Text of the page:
Cells need to repair damaged DNA in our genes to prevent the development of cancer and other diseases. Our cells therefore activate and send “repair-proteins”...

Im Focus: Dresdner scientists print tomorrow’s world

The Fraunhofer IWS Dresden and Technische Universität Dresden inaugurated their jointly operated Center for Additive Manufacturing Dresden (AMCD) with a festive ceremony on February 7, 2017. Scientists from various disciplines perform research on materials, additive manufacturing processes and innovative technologies, which build up components in a layer by layer process. This technology opens up new horizons for component design and combinations of functions. For example during fabrication, electrical conductors and sensors are already able to be additively manufactured into components. They provide information about stress conditions of a product during operation.

The 3D-printing technology, or additive manufacturing as it is often called, has long made the step out of scientific research laboratories into industrial...

Im Focus: Mimicking nature's cellular architectures via 3-D printing

Research offers new level of control over the structure of 3-D printed materials

Nature does amazing things with limited design materials. Grass, for example, can support its own weight, resist strong wind loads, and recover after being...

Im Focus: Three Magnetic States for Each Hole

Nanometer-scale magnetic perforated grids could create new possibilities for computing. Together with international colleagues, scientists from the Helmholtz Zentrum Dresden-Rossendorf (HZDR) have shown how a cobalt grid can be reliably programmed at room temperature. In addition they discovered that for every hole ("antidot") three magnetic states can be configured. The results have been published in the journal "Scientific Reports".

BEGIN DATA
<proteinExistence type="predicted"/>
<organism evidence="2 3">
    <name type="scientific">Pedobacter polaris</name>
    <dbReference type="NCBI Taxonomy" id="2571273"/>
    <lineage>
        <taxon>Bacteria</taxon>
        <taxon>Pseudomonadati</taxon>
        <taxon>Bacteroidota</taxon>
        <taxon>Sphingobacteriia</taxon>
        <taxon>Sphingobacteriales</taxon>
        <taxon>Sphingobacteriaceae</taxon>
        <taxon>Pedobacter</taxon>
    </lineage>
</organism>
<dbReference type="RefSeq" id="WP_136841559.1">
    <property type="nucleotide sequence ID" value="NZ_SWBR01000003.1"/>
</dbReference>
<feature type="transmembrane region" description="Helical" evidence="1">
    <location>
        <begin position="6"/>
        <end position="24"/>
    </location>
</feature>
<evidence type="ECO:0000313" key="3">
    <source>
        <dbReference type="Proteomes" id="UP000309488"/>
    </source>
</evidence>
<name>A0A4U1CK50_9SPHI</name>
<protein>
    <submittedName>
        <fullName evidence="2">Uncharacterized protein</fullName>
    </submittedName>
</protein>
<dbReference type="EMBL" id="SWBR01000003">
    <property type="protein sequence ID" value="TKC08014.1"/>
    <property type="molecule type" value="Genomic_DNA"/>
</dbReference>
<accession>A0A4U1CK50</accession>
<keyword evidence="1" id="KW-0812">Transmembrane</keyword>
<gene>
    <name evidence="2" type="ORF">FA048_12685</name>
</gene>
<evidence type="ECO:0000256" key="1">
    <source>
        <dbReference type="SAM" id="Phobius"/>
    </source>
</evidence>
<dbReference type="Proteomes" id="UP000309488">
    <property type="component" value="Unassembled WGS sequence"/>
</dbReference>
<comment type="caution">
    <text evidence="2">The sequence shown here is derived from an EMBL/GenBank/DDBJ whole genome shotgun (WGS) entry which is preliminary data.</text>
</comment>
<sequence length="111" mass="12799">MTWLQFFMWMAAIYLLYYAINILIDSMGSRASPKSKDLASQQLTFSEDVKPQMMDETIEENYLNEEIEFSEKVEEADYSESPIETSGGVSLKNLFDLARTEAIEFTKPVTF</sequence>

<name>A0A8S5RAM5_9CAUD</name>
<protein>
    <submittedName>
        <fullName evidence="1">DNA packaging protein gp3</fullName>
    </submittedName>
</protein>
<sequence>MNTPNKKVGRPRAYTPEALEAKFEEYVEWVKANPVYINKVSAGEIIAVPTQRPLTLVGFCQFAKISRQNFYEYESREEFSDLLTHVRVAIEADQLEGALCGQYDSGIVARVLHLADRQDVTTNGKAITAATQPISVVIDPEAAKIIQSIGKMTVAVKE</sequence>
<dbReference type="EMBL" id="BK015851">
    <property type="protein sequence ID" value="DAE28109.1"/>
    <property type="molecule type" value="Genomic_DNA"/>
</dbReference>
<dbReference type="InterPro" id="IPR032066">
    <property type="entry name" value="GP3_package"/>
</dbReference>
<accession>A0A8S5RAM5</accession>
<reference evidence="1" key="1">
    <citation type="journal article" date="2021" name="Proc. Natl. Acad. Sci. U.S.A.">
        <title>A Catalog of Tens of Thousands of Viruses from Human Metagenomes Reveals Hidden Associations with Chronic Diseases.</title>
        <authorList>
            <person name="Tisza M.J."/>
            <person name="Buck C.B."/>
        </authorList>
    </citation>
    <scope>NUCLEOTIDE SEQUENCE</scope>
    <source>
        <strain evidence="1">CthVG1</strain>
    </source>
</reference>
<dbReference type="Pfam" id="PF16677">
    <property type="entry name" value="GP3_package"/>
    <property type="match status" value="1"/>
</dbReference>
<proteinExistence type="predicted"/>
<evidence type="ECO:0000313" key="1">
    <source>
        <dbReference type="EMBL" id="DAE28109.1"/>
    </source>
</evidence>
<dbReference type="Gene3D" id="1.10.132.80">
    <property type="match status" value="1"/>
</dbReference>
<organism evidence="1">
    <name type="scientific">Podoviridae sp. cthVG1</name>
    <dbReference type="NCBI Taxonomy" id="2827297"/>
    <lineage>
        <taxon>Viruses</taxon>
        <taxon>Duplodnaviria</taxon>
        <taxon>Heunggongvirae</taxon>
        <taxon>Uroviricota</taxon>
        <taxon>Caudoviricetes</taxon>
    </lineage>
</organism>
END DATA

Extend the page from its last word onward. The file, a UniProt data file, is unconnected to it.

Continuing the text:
Physicist Dr. Rantej Bali from the HZDR, together with scientists from Singapore and Australia, designed a special grid structure in a thin layer of cobalt in...

All Focus news of the innovation-report >>>

Anzeige

Anzeige

Event News

Booth and panel discussion – The Lindau Nobel Laureate Meetings at the AAAS 2017 Annual Meeting

13.02.2017 | Event News

Complex Loading versus Hidden Reserves

10.02.2017 | Event News

International Conference on Crystal Growth in Freiburg

09.02.2017 | Event News

 
Latest News

Stingless bees have their nests protected by soldiers

24.02.2017 | Life Sciences

New risk factors for anxiety disorders

24.02.2017 | Life Sciences

MWC 2017: 5G Capital Berlin

24.02.2017 | Trade Fair News

VideoLinks
B2B-VideoLinks
More VideoLinks >>>